- In 1995, Aum Shinrikyo, the Japanese terrorist group that attacked the Tokyo subway with sarin gas, planned to use remote-control helicopters to spray dangerous chemicals from the air.1 The helicopters crashed during testing.
- In 2001 Osama bin Laden considered using remote-control airplanes packed with explosives to kill President George W. Bush and other heads of state at the G-8 summit in Genoa, Italy.2
- In June 2002, quoting a German intelligence official, the Reuters news agency reported that al Qaeda might be planning to attack passenger aircraft using model airplanes.3
- One terrorist group, the Revolutionary Armed Forces of Colombia, or FARC, were discovered in possession of nine remote-controlled unmanned aircraft when a Colombian army unit overran one their remote camps in August 2002.4 However, such radio-controlled craft can only be effectively flown for a few miles.5
- According to Debka.com, in December 2002, Palestinian toy importers in Jerusalem and Ramallah were told to order hundreds of model airplanes for distribution to Palestinian children in hospitals. Subsidies from European Union member-governments could legitimately be allocated to this humanitarian purpose. The model airplanes were purchased in Europe and shipped openly to Palestinian shopkeepers. The model planes were sent to Palestinian workshops for conversion into miniature air bombers with explosive payloads. Tanzim militiamen from Arafat's Fatah, sent out to open areas near Jericho to test the new weapons, discovered they could fly to a distance of 1 kilometer and an altitude of 300 meters. The only problem was how to guide the plane to a target inside a built-up Israeli area where it would no longer be visible to the remote control holder. A small adjustment was made in the engine enabling the operator to cut it out from a distance, so that it dropped to the ground and blew up. Contrary to reports that Arafat had withdrawn from the day-to-day management of Palestinian terrorist operations, DEBKAfile's counter-terror sources emphasize that the results of the model plane conversion tests were brought before him. Delighted with its performance, he ordered the new weapon to be used in the coming days in Jerusalem. He chose Jerusalem, calculating that it would be some time before Israeli security and intelligence authorities caught on to and learned how to intercept the new miniweapon whizzing around the city before it blew up. The deadly toy is easily launched from Arab Jerusalem. Its flying time is estimated at no more than 2-3 minutes.6
- The Vremya Novostei newspaper reported in November 2003 the theft of a copy of the newest developmental reconnaissance UAV model from a building plant in Israel. The UAV weighs 14 kg and has a wingspan of 1.5 m.7 The thief was not caught, and there were fears about the possible use of the model by terrorists.
- According to the London Independent newspaper, a British national held at Camp Delta, Guantanamo Bay, Cuba, has confessed to being part of an al Qaeda plot to acquire a drone to attack the House of Commons with anthrax.8
- According to Reuters, in early March 2004, Israeli intelligence prevented a terrorist act with use of a UAV loaded with explosives. Representatives of the administration of Prime Minister Ariel Sharon claimed that a Palestinian extremist group planned to attack a Jewish settlement in Gaza sector.9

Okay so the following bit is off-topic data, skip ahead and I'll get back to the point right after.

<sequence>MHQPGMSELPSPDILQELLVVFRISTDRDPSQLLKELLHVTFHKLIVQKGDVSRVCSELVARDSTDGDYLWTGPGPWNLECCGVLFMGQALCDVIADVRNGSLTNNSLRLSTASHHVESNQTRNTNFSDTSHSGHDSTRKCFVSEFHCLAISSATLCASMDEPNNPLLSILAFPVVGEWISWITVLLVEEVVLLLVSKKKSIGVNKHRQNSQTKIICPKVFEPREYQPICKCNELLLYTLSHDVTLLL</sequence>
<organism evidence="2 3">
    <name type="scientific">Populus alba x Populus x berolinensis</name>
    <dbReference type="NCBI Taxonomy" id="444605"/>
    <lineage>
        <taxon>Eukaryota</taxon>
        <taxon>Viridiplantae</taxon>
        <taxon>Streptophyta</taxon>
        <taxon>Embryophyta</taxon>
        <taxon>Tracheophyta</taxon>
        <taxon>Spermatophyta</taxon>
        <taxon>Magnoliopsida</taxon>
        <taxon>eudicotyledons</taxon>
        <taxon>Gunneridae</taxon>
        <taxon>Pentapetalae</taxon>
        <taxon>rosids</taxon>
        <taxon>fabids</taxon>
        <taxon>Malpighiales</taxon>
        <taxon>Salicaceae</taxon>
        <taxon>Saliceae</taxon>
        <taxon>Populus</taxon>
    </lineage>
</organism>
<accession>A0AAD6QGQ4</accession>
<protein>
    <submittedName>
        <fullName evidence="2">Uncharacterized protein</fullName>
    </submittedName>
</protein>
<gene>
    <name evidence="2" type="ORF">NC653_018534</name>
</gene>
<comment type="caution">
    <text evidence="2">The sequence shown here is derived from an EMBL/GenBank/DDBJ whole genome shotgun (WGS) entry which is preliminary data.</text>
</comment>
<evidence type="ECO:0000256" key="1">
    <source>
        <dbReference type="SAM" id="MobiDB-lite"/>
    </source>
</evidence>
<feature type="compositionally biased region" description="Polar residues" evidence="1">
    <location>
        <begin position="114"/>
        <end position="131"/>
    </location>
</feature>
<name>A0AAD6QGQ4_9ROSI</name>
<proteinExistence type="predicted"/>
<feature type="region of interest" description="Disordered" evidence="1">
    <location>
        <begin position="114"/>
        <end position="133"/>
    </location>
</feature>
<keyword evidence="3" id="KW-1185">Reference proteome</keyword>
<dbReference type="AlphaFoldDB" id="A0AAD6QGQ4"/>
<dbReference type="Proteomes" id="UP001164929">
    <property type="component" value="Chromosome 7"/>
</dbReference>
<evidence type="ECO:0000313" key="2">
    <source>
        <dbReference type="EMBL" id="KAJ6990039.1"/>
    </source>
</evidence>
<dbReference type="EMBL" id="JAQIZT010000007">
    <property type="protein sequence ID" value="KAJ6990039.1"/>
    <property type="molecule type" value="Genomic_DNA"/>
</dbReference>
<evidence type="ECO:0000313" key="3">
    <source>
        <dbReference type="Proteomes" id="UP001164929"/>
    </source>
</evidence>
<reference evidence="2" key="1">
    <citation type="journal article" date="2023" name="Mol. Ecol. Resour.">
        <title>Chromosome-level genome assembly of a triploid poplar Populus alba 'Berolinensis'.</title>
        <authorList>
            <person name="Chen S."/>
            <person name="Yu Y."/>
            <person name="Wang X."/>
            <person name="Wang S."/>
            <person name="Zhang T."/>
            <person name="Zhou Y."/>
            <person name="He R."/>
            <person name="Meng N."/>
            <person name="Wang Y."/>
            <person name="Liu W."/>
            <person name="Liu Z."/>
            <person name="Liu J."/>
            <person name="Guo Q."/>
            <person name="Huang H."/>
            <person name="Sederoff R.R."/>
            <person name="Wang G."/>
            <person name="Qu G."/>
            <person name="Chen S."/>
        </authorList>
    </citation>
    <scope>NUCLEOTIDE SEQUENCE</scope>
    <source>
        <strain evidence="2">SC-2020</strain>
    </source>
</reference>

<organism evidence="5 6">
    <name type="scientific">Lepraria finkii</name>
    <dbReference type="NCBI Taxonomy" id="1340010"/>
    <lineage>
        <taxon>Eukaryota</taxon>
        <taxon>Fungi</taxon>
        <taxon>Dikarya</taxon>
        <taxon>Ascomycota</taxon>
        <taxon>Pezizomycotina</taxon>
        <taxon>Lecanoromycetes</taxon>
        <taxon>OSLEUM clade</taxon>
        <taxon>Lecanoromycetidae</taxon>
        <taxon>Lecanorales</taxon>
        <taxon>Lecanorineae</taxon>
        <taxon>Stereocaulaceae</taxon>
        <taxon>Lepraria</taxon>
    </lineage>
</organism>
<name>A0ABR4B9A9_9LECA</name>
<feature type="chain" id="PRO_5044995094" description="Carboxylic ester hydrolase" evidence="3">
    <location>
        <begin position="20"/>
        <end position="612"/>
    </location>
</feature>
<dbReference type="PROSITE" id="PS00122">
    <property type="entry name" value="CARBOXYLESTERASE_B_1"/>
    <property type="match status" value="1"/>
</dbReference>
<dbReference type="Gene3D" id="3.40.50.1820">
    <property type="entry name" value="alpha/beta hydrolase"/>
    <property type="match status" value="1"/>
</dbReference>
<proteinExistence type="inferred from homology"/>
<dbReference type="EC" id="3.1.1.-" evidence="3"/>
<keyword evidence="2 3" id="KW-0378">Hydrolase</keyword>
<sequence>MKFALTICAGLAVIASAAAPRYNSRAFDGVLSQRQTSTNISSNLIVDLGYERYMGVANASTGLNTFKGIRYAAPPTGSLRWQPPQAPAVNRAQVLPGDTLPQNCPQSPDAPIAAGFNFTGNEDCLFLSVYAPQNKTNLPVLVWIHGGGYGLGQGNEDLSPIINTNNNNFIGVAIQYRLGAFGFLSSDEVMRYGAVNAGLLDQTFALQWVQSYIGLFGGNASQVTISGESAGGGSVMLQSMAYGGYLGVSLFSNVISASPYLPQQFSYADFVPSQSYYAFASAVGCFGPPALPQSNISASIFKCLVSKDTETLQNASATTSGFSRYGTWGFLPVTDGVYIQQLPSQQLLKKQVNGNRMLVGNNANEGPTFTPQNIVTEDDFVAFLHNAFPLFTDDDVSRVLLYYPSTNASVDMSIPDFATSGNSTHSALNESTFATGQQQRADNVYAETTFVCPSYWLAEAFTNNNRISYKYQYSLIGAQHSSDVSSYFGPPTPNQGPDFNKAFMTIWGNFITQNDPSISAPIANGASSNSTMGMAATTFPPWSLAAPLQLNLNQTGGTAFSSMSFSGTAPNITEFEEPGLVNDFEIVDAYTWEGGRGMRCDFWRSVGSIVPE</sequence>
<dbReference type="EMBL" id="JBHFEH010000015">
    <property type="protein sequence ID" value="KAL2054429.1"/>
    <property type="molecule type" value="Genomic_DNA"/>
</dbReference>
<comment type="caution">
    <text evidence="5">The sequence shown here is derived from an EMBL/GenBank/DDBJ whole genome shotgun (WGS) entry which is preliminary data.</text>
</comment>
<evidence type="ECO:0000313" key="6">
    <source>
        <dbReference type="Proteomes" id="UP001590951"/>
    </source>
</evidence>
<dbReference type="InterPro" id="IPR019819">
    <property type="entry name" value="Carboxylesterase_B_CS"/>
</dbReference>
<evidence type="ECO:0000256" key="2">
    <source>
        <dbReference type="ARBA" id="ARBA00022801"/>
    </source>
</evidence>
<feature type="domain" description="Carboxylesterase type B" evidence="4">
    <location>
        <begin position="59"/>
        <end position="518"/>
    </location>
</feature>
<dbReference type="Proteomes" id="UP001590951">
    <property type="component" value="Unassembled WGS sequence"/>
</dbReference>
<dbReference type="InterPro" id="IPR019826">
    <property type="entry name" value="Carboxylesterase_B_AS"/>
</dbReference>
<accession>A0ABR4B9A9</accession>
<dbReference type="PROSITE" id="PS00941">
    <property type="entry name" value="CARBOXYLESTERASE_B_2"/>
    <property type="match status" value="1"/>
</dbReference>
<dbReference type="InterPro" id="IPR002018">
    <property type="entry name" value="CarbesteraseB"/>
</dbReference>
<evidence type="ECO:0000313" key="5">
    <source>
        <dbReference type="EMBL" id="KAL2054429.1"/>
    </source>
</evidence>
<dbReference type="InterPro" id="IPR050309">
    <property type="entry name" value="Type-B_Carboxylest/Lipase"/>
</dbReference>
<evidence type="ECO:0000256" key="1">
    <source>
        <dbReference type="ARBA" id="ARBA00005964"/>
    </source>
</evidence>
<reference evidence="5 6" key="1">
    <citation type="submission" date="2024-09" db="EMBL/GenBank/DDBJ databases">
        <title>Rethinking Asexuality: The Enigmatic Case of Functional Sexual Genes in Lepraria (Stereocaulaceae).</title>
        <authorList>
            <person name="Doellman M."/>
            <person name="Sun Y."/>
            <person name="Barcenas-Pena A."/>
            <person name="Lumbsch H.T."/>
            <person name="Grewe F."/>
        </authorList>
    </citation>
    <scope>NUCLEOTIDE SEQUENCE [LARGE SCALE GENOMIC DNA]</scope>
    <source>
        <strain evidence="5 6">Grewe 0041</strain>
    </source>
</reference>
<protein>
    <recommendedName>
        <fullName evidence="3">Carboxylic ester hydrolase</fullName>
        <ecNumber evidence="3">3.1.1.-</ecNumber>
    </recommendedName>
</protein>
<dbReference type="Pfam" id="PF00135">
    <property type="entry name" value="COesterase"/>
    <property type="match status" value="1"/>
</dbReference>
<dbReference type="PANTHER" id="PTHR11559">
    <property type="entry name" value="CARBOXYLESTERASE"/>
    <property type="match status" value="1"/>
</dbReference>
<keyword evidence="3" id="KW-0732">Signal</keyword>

- According to Hamas, six of their senior activists were killed in March 2004 when a UAV they had planned to launch against Israel blew up prematurely in central Gaza as they were preparing it for flight. Possibly, the March 2004 incident involved axplosive-packed drone.10
- On November 7, 2004 at 10:30 Lebanese guerrilla group Hezbollah flew an unmanned spy plane "Mirsad 1" over northern Israel. The plane, launched from southern Lebanon, flew along Israel's northern Mediterranean coast until it reached the coastal resort of Nahariyah, turned back and landed at sea off the coast of Lebanon. "Mirsad 1" can carry explosives of about 40 and 50 kilograms," Hezbollah chief Shaikh Hassan Nasr Allah told few days after the incident. "It does not have the capacity of only reaching Nahariya (in northern Israel), but deeper and deeper, against electricity and water installations and military bases," he added.11
1) Michael Gips, "A Remote Threat," Security Management Online, October 2002.
2) Michael Gips, 2000.
3) Michael Gips, 2000.
4) "Colombia - FARC Drones Discovered," EFE News Service, August 28, 2002.
5) Dennis M. Gormley, "UAVs and Cruise Missiles as Possible Terrorist Weapons," In "New Challenges in Missile Proliferation, Missile Defences, and Space Security," Ed. by James Clay Moltz, Occasional Paper N 12, Center for Nonproliferation Studies, Mauntbatten Centre for International Studies, July 2003.
6) "Arafat's New Terror Weapon: Exploding Toy Planes," DEBKAfile Special Counter-Terror Report, January 14, 2003, 4:33 PM (GMT+02:00).
7) "Israeli Reconnaissance Plane Has Been Stolen," Vremya Novostey, November 11, 2003.
8) Testimony of Dennis M. Gormley, Senior Fellow, Monterey Institute's Center for Nonproliferation Studies, before the Subcommittee on National Security, Emerging Threats, and International Affairs of the U.S. House of Representatives Committee on Government Reform, March 9, 2004.
9) "Terrorist Act with UAV Employment Has Been Prevented in Israel," - in Russian, Polit.Ru, March 10, 2004.
10) Ed Blanche, IDF uses armed UAVs against Gaza militants, Jane's Missiles and Rockets, December 1, 2004.
11) Eugene Miasnikov, Terrorists Develop UAVs (A Comment on 'Mirsad 1' Flight Over Israel, December 6, 2004.
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